Another way to save costs is to use extremely long flight routes. When Mariner 10 was launched towards Mercury the gravity of Venus was used to shorten the duration of the flight. The flight lasted 5 months. On the other hand, the messenger that was also launched towards Mercury, was planned for a flight duration of 7 years, in order to put it into orbit around the planet. The only thing they did was two passes by Venus and one pass by Earth in order to speed up its speed. All this comes to save the spaceship's fuel for performing various maneuvers. But during those years of flight, teams must be activated to monitor the spacecraft's activities, and this also costs a lot of money. Which is better, an extremely long flight duration or shortening and freeing the tracking crew members for other tasks?

In some of the recent missions such as the Galileo that was launched to Jupiter, the Cassini that was launched to Saturn and two all-terrain vehicles operating on the ground of Mars, a certain life expectancy was set for each mission. To the researchers' surprise, these spacecraft operated in an exceptional manner and it was decided each time to extend the duration of their activity. The rationale behind these decisions is the following: the spacecraft is functioning and it is possible to extract additional scientific information from it far beyond what was planned. New programs are being planned for them, which otherwise would have required the preparation of new projects. It is likely that these projects would have been prepared anyway, but thanks to the extraordinary activity of spacecraft, new and valuable scientific information has been accumulated that can be used in future programs.

A new field that the Russians were the first to use is space tourism. People who are not astronauts and are not researchers in their training show interest in joining one of the flights. These are expensive flights, each of them costs 20 million dollars. There is no reason why the various space agencies should not enter into such ventures and thereby increase their budgets.

In the future, it will be possible to turn part of the space station into a garage. Astronauts will hunt down spaceships that are out of use, bring them to the space garage, disassemble them and use all those systems that are suitable for reuse. This will also mean a wise use of those parts of spacecraft that move around the earth.

Space economics is an essential field and it is necessary to start as early as possible in the construction of this discipline, including the theoretical basis. It is not impossible that there will soon be doctors and professors of space economics.

More of the topic in Hayadan:
Space Ltd

8 תגובות

  1. Adi, and why doesn't Israel launch commercial satellites to the east? That way there is no problem of secret technology being taken in case of failure and landing in a hostile country.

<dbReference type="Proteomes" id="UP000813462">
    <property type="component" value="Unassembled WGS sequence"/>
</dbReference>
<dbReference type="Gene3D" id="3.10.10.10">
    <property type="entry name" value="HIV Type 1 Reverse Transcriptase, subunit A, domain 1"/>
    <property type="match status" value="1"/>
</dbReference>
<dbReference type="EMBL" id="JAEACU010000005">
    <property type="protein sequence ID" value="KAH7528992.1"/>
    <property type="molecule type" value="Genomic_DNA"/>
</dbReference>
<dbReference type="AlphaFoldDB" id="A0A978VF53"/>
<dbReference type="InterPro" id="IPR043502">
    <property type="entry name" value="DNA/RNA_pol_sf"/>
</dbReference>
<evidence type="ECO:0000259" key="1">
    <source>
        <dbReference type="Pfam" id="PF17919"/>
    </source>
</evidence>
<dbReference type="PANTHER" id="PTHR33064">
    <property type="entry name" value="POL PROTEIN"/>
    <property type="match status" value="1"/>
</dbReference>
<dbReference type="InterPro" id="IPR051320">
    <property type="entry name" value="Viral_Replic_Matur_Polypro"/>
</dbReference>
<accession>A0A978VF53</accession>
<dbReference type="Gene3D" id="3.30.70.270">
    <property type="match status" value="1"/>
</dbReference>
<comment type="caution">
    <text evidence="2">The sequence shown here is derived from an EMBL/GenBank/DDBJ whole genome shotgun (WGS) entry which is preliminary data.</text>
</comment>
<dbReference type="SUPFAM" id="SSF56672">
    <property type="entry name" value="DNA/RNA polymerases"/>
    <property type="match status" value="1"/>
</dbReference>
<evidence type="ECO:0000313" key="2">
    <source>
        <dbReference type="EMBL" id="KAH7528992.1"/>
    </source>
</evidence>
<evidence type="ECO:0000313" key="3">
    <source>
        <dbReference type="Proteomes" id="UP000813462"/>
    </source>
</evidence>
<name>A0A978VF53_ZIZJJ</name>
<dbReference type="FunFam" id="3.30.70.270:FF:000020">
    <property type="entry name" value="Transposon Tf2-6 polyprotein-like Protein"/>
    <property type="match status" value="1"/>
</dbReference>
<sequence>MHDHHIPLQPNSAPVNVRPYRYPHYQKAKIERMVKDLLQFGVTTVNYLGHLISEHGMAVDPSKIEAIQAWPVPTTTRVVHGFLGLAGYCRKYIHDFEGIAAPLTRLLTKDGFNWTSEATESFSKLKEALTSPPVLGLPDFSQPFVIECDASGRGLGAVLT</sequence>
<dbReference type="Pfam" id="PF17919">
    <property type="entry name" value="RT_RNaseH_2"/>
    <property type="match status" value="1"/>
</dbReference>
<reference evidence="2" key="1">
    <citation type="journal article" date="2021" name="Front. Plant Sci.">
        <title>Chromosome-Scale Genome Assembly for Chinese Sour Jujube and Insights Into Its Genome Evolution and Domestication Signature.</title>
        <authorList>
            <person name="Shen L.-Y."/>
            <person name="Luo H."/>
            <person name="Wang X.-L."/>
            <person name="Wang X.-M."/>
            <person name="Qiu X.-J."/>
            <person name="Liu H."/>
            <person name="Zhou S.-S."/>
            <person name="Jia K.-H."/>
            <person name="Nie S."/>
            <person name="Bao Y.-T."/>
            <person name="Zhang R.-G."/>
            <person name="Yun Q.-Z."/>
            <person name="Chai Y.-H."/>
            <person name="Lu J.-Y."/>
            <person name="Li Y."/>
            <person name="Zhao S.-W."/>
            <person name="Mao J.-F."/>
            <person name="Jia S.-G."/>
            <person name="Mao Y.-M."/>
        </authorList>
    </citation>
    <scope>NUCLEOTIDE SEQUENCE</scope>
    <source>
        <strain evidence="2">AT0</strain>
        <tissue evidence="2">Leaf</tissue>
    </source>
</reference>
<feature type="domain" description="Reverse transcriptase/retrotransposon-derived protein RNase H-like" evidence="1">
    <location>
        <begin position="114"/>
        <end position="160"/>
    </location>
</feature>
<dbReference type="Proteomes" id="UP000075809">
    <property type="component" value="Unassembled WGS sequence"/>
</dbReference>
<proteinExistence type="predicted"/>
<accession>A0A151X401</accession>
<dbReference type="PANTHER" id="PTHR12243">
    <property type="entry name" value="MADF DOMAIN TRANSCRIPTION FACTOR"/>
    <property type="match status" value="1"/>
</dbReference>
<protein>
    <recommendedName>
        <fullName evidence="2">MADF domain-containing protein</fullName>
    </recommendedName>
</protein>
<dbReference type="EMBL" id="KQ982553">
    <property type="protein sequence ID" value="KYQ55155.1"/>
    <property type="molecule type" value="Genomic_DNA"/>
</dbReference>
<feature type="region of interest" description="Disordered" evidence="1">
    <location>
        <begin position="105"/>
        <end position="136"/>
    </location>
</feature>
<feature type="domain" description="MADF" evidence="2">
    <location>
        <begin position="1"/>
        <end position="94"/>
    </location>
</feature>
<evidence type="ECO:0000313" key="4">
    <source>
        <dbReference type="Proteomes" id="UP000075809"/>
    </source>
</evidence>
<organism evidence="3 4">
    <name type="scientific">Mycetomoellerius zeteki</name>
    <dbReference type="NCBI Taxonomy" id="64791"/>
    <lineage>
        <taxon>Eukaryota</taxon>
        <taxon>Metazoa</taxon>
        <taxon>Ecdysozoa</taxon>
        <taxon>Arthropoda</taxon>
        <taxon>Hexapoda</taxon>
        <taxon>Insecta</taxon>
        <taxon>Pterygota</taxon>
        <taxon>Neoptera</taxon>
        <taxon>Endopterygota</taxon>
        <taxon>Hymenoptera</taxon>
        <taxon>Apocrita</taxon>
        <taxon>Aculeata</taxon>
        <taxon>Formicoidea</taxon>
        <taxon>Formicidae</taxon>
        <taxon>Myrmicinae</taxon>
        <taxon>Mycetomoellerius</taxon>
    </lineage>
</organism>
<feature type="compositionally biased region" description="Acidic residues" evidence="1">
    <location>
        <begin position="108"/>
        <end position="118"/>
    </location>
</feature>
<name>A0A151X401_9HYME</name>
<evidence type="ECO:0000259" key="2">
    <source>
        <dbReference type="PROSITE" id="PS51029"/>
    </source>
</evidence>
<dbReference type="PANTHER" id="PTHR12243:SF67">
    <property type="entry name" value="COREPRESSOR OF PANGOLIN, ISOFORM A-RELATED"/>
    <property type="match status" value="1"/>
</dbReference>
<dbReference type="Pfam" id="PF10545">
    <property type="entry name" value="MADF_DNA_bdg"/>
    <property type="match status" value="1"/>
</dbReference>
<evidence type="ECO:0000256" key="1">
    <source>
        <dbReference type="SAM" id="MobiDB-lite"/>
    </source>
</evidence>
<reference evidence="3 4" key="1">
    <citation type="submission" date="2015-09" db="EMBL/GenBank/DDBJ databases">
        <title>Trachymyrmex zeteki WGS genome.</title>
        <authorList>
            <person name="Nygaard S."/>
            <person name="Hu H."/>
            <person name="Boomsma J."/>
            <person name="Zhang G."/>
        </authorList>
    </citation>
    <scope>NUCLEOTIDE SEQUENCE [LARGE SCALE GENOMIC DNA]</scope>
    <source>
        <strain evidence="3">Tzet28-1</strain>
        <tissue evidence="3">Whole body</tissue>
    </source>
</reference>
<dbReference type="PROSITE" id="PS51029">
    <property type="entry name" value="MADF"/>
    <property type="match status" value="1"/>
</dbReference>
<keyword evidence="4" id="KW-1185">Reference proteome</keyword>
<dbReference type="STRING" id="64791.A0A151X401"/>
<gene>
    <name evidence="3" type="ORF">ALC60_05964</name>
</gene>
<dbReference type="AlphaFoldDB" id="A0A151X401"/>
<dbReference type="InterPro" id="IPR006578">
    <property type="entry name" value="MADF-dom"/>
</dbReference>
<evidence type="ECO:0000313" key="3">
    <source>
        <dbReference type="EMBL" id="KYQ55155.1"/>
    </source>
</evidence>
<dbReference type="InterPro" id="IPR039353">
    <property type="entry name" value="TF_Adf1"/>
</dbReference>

2. Answer to Tal (1)
    Israel, unlike the rest of the world, launches its satellites "upside down", meaning that the whole world launches to the east
    To gain the momentum of the Earth's rotation and save a lot of energy.
    Israel cannot launch to the east, so it launches Leviathan to the west (which involves a lot of energy loss)
    It follows that Israel's satellites run around the earth in the opposite direction to the rest of the world's satellites
    This energy loss means economic inefficiency or a higher cost of launching cargo. and therefore to the extent possible
    Israel also launches commercial satellites from Bikaner or French Guinea to the east to save costs.

  3. An important article.
    How about "nailing" opening articles of this type to the main page, so that those who come here for the first or second or third time will have a place to start from?

  4. A space garage is a nice idea. First time I hear about him. It sounds like a very profitable field, instead of sending spaceships to distant orbits where they spin around without doing anything, they will pay space garages for "scrap" services. This way the space garages will be able to profit twice, once from removing bodies in orbit for the rest of their time and once from the useful spare parts of those bodies.

    On the face of it, the idea is nice, but sounds like something futuristic, maybe in 150 years.

  5. "The only thing they did was two passes by Venus and one pass by the Earth in order to accelerate its speed"

    Is it possible for once to get an explanation for the above-mentioned issue that comes up from time to time in articles on the website? I understand that the spaceship accelerates as it approaches the star, but equally the star's gravity slows it down as it moves further and further away from it... so that everything is offset in the end and supposedly its speed should not change rule as a result of the suit next to the star.

    So does it mean that the star helps the spacecraft to change its flight angle? It sounds a little more logical, but the term "acceleration" is used all the time, which usually refers to speed.

    I would be happy to explain.

    Thanks in advance.

  6. While reading the article, an interesting question popped up. If Israel has space launch capabilities, even if it's only to low orbit, why doesn't it provide space launch services like the Indians and Russians and make money from it?